Addis Ababa, March 05, 2019 – IFC,
a member of the World Bank Group, signs cooperation agreement with Tourism
Ethiopia to provide advisory support in a bid to improve the economic performance
of the tourism sector in Ethiopia.
The agreement was signed today at IFC’s Ethiopia
country office between Jumoke Jagun-Dokunmu, IFC’s Eastern Africa Regional
Director; and Lensa Mekonnen, CEO of Tourism Ethiopia.
The cooperation agreement provides framework
for advisory support to be implemented in a three-year program in partnership
with Tourism Ethiopia and other public and private sector stakeholders.
The program is structured in three pillars
namely: improving competitiveness of Meetings, Incentives, Conferences,
and Events (MICE) tourism, enhancing the competitiveness of Stopover Tourism,
and institutional strengthening for improved and data-driven sector management.
Implementation of the program will focus on
robust data collection and empirical analysis on the relevant tourism segments,
introducing global practices for benchmarking, capacity building, alleviating
investment constraints, and consultative dialogues with sector stakeholders.
“We appreciate IFC’s advisory support that
will tackle significant bottlenecks in the tourism sector, especially in
MICE and Stopover tourism. This partnership coincides with Ethiopia’s
momentum of reform while the focus areas of the program align with government
of Ethiopia’s priorities,” Lensa said on her part.
“Given its world-class natural, cultural,
and historical assets, excellent opportunities for adventure tourism, and
high performing airline, Ethiopia should be doing much better than it is
as a tourism destination,” Jumoke said during the signing ceremony.
Ethiopia’s strategic location and the fact
that Addis Ababa is hosting a number of diplomatic missions and international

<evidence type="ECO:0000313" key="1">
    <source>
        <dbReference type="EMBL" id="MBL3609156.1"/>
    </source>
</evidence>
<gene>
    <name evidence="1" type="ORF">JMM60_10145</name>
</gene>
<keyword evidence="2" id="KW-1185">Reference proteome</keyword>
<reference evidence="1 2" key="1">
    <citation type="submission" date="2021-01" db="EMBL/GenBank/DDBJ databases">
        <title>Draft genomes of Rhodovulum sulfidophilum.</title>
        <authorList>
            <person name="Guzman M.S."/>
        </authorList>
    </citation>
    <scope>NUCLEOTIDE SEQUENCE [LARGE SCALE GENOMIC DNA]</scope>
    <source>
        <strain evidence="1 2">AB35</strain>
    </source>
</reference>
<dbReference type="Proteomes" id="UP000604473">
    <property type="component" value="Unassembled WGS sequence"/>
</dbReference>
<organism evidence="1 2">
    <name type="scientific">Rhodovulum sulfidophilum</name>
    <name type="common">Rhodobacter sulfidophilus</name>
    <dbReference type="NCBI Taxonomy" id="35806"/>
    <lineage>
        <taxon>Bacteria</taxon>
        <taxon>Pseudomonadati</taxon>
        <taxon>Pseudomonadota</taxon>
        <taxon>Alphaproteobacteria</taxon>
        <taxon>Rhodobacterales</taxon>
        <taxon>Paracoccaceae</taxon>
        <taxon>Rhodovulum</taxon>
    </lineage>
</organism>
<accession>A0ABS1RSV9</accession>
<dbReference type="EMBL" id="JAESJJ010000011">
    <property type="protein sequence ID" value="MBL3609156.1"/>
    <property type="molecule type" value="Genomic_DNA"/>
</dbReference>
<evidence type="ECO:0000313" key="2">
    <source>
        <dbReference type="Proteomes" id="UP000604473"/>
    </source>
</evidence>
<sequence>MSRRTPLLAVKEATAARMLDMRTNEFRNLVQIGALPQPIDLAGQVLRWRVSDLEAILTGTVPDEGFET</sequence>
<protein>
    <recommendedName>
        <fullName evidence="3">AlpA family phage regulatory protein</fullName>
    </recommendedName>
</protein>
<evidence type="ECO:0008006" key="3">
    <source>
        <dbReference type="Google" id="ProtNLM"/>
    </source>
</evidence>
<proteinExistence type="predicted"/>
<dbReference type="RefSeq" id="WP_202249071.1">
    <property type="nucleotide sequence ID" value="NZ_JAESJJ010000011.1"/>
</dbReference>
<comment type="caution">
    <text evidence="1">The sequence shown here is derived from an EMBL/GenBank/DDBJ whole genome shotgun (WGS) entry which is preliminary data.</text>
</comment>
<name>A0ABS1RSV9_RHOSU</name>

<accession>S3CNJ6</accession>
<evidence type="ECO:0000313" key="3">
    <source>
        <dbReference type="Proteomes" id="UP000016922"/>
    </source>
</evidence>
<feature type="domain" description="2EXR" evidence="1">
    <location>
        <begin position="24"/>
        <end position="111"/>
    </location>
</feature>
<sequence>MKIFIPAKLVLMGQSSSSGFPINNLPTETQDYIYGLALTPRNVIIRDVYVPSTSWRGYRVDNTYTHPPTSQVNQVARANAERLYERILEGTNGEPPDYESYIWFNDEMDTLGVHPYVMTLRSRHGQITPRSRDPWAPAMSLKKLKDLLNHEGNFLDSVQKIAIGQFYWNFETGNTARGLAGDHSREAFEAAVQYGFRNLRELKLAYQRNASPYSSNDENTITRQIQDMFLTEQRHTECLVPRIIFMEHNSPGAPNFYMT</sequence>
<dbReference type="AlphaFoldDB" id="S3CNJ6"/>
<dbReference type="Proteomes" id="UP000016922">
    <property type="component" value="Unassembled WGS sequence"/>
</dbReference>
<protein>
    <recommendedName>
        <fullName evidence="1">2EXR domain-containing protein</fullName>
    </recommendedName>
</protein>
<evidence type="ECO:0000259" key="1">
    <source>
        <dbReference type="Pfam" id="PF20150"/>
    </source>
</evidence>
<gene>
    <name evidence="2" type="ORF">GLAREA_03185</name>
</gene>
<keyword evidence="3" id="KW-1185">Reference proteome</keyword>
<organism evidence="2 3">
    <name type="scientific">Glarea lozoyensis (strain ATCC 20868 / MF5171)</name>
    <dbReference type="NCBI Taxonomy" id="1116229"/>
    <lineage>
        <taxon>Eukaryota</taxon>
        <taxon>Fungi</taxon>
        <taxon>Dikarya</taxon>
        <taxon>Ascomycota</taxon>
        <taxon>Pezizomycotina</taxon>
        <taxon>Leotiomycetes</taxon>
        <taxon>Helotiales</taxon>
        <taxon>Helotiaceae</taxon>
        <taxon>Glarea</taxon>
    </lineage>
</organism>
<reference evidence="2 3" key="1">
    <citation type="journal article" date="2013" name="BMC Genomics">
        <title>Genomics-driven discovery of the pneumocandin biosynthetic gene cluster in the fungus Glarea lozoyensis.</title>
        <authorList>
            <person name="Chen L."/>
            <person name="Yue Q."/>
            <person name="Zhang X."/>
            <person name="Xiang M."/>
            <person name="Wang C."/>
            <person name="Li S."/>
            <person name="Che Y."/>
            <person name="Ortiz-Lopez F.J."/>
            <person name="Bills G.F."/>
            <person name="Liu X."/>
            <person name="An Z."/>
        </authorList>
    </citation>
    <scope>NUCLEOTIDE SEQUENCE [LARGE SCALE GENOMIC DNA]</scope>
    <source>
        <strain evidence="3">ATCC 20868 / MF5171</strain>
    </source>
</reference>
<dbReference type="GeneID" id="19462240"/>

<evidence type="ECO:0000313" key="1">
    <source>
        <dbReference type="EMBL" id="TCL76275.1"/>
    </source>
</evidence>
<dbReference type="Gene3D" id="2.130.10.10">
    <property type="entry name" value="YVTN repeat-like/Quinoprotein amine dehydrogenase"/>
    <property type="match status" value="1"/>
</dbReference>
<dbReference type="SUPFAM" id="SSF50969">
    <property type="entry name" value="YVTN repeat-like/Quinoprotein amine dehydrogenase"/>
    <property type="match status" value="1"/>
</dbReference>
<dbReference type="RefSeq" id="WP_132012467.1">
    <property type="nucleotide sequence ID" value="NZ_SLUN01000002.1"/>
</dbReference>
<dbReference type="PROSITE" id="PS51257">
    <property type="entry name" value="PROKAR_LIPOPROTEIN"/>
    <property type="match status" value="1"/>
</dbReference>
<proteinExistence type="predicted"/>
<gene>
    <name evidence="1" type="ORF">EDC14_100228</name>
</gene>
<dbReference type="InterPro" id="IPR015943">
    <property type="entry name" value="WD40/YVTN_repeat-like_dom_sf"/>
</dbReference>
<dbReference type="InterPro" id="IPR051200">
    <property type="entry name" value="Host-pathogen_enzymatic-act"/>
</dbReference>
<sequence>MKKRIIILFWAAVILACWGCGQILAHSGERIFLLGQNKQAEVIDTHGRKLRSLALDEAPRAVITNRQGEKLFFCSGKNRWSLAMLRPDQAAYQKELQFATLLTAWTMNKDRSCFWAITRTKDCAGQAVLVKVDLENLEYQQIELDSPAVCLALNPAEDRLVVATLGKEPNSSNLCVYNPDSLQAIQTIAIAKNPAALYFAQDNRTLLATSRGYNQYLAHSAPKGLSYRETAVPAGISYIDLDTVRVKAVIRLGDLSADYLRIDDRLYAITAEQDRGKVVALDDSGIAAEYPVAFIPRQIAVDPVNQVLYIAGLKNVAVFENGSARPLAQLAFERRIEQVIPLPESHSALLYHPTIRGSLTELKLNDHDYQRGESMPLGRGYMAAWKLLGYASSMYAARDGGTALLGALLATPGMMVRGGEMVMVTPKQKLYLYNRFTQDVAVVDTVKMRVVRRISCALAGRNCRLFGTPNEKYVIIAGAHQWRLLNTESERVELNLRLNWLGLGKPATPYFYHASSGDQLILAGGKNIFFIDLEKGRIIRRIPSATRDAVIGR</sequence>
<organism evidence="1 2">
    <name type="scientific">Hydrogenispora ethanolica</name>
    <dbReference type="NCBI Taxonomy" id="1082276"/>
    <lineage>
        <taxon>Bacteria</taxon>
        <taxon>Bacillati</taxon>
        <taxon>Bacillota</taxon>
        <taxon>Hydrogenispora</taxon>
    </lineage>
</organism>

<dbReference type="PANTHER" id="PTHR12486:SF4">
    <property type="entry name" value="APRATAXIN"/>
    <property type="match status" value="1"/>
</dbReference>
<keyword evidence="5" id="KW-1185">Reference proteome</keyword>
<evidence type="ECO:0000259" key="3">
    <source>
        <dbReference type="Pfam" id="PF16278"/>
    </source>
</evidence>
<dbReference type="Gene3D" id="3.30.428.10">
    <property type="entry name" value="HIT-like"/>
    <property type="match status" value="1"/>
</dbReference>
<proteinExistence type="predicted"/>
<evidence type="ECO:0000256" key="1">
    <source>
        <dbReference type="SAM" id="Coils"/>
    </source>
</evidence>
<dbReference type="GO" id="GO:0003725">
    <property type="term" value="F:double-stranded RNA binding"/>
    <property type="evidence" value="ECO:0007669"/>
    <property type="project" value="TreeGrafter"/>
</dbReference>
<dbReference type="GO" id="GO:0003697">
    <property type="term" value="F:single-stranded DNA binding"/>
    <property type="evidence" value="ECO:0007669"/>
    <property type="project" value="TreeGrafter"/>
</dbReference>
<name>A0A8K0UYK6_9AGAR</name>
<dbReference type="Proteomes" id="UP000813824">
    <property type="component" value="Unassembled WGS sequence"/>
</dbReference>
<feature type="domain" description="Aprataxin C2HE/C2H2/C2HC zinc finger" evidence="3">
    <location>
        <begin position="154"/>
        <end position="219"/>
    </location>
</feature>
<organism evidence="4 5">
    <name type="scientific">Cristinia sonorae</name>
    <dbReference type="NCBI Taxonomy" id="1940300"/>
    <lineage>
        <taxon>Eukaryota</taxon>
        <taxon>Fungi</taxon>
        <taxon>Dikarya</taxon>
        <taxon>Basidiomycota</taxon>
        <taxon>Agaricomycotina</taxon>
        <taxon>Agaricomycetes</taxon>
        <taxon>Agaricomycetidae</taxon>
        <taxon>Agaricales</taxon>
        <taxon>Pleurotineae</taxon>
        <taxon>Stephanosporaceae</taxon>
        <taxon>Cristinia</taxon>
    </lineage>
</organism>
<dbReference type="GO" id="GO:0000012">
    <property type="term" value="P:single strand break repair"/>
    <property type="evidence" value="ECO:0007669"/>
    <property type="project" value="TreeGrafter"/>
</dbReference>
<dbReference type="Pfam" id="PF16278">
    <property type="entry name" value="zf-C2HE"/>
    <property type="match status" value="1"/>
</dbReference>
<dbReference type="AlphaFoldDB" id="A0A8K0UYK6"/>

agencies offer competitive advantage in this sector. Business tourism,
stopover tourism, and particularly MICE tourism are opportunities that
can lead to relatively quicker impact.
However, the country’s tourism market share
in Africa remains limited, and the average expenditure per arrival is relatively
very low and unevenly spread through the country. Ethiopia also lags behind
regional peers in the MICE market, ranked globally 89th with 12 meetings,
as compared to South Africa (125 meetings), Morocco (37 meetings) and Egypt,
Kenya and Rwanda (each with18 meetings) in 2016.. Similarly, Ethiopia has
not yet capitalized its Stopover Tourism potentials. Though some 10 million
passengers pass through Bole international Airport every year, most (about
90%) do not go outside of the airport.
The recently announced visa reform is expected
to positively impact the tourism sector and similar bold reforms are expected
to fully unlock the industry potential.
IFC—a sister organization of the World Bank
and member of the World Bank Group—is the largest global development institution
focused on the private sector in emerging markets. We work with more than
2,000 businesses worldwide, using our capital, expertise, and influence
to create markets and opportunities in the toughest areas of the world.
In fiscal year 2018, we delivered more than $23 billion in long-term financing
for developing countries, leveraging the power of the private sector to
end extreme poverty and boost shared prosperity. For more information,